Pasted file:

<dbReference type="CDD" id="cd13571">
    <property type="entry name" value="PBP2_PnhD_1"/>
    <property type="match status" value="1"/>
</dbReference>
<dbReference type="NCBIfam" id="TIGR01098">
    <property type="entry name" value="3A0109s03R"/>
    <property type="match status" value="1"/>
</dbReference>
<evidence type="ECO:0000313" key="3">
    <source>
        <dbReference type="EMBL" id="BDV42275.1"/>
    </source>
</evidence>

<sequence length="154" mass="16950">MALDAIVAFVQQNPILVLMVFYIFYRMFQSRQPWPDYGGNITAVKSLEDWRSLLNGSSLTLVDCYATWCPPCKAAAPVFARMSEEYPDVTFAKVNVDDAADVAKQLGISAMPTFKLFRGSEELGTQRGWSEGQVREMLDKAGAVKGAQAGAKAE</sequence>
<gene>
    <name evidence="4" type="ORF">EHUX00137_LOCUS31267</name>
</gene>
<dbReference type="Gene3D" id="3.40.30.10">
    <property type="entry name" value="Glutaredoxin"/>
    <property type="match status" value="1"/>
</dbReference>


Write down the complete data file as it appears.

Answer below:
<dbReference type="CDD" id="cd13571">
    <property type="entry name" value="PBP2_PnhD_1"/>
    <property type="match status" value="1"/>
</dbReference>
<dbReference type="NCBIfam" id="TIGR01098">
    <property type="entry name" value="3A0109s03R"/>
    <property type="match status" value="1"/>
</dbReference>
<evidence type="ECO:0000313" key="3">
    <source>
        <dbReference type="EMBL" id="BDV42275.1"/>
    </source>
</evidence>

<sequence length="154" mass="16950">MALDAIVAFVQQNPILVLMVFYIFYRMFQSRQPWPDYGGNITAVKSLEDWRSLLNGSSLTLVDCYATWCPPCKAAAPVFARMSEEYPDVTFAKVNVDDAADVAKQLGISAMPTFKLFRGSEELGTQRGWSEGQVREMLDKAGAVKGAQAGAKAE</sequence>
<gene>
    <name evidence="4" type="ORF">EHUX00137_LOCUS31267</name>
</gene>
<dbReference type="Gene3D" id="3.40.30.10">
    <property type="entry name" value="Glutaredoxin"/>
    <property type="match status" value="1"/>
</dbReference>